News & Events - 2015
New CSD Instrument Overflies the "Hurricane for the Historybooks"23 October 2015
NOAA satellite image of Hurricane Patricia , National Hurricane Center
Update: The new CSD SO2 instrument was on board as one of the VIRGAS flights flew over Hurricane Patricia above the Pacific Ocean. This hurricane is shaping up to be a Category 5 hurricane and the largest ever recorded in the Western Hemisphere. It is currently moving northward at 10-12 mph and is expected to make landfall later today on the west coast of southern Mexico, bringing 200 mph winds and torrential rains. National Hurricane Center updates are available at http://www.nhc.noaa.gov/#PATRICIA
Novel CSD instrument for measuring SO2 takes flight in VIRGAS7 October 2015
A new CSD instrument for measuring low concentrations of sulfur dioxide (SO2) high in the atmosphere will take to the skies on October 19 onboard the NASA WB-57F high-altitude research aircraft, kicking off the Volcano-plume Investigation Readiness and Gas-phase and Aerosol Sulfur (VIRGAS) field experiment. In the five science flights of VIRGAS, the aircraft will range north and south of the base location in Houston to make measurements in the upper troposphere and lower stratosphere. In addition to the SO2 instrument, other CSD instruments will measure water vapor and ozone, and instruments from NASA and the University of Miami will measure other sulfur-containing species and meteorological parameters. A research balloon will carry CSD's Printed Optical Particle Spectrometer (POPS) aloft in coordination with one of the WB-57F's flights, to get vertical profiles of the concentrations and sizes of atmospheric fine particles from the ground up into the lower stratosphere.
Why the focus on SO2? Sulfur dioxide plays a principal role in connecting natural and anthropogenic emissions of sulfur species to major environmental issues such as acid rain, aerosol formation, air quality, and climate change. In the stratosphere, sulfur forms the ubiquitous sulfate aerosol layer, which affects climate through scattering and absorption of solar radiation. Various forms of sulfur in the atmosphere, such as dimethyl sulfide and carbonyl sulfide, are converted to SO2 and then to sulfate in the sulfate aerosol layer, making SO2 an especially critical species to measure. Key research issues include understanding how natural and human-caused emissions of sulfur species, for example from volcanoes and from fossil-fuel power sources, ultimately influence climate, air quality, and visibility.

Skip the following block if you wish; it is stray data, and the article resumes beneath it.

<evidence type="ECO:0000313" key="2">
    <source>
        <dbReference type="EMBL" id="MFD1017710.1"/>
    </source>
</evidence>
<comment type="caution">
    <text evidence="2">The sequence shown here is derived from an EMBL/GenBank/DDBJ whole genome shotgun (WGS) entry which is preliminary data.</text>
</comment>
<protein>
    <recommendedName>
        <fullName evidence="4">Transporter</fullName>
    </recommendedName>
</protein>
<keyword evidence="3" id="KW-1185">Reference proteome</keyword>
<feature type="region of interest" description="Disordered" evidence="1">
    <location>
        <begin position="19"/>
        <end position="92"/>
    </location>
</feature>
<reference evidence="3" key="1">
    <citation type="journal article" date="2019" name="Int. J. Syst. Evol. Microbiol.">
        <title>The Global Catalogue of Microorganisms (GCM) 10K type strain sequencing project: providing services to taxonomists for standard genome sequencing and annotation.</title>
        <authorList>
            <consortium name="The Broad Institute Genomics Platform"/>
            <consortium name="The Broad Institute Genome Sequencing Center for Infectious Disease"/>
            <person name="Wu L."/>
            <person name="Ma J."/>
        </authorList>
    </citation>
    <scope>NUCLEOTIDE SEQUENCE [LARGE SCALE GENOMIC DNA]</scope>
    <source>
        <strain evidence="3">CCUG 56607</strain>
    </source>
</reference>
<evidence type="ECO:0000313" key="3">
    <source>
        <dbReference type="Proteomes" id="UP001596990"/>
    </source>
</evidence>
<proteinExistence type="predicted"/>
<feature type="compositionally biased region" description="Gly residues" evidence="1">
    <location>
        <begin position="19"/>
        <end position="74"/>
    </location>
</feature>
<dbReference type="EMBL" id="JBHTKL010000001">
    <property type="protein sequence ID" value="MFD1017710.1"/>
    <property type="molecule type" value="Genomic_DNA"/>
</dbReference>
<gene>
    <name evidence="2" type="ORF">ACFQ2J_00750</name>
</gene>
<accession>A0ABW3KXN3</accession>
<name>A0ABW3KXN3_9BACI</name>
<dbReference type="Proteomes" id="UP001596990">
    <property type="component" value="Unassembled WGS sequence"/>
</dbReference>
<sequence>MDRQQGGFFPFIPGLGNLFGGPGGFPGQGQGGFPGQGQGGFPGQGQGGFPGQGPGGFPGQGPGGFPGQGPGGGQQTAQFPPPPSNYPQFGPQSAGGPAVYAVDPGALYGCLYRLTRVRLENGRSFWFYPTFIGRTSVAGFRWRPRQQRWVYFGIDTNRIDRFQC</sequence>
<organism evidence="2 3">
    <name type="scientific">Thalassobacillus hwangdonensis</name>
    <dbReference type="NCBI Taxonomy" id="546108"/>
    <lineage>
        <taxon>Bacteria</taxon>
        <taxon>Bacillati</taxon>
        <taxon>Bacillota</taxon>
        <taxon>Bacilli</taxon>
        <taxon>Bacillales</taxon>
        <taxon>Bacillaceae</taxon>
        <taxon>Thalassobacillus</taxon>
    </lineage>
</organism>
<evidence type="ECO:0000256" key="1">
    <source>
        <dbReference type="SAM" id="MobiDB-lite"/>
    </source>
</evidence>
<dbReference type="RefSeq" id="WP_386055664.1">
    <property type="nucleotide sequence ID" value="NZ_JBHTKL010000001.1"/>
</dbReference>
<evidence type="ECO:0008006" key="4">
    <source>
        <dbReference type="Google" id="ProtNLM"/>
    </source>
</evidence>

Despite the importance of atmospheric sulfur and specifically SO2 in so many arenas, routine SO2 measurement techniques have not been up to the task because they lack the needed sensitivity in the remote atmosphere, particularly the stratosphere, and are plagued by interferences from other gases. CSD's new SO2 instrument, developed by lead scientist Andrew Rollins and others at CSD, is expected to revolutionize the measurement of SO2 because it remedies both of these problems. The new instrument is based on a novel custom laser system that uses an infrared laser source with fiber-optic amplification to generate intense UV light with a narrow wavelength range. This narrow UV light source is then used in a standard laser-induced fluorescence (LIF) detection cell to measure SO2 with a detection limit 10 times smaller than previous aircraft SO2 instruments and without interferences.
The VIRGAS experiment is a "mini-mission" to test what NASA and NOAA investigators hope will become a new standing capability for measuring SO2, other gases, and particles in the plumes from large volcanic eruptions. The idea is that NASA, partnering with NOAA, would be able to deploy the WB-57F aircraft soon after future volcanic eruptions, giving scientists an unprecedented opportunity to observe the volcanic plume and understand the implications for climate and the atmosphere. It would also provide valuable insight into the implications of proposed mitigation strategies to counter climate warming by deliberate injections of sulfur into the atmosphere. Such injections, like explosive volcanic eruptions, would lead to an augmentation of the sulfate aerosol layer, but their effectiveness and other impacts on the atmosphere (such as damage to the ozone layer) are not certain.
The VIRGAS investigators hope that their measurements will help to characterize the stratospheric sulfate aerosol layer in this non-volcanic time period, and set the stage for new insights when Mother Nature's next volcanic eruption occurs.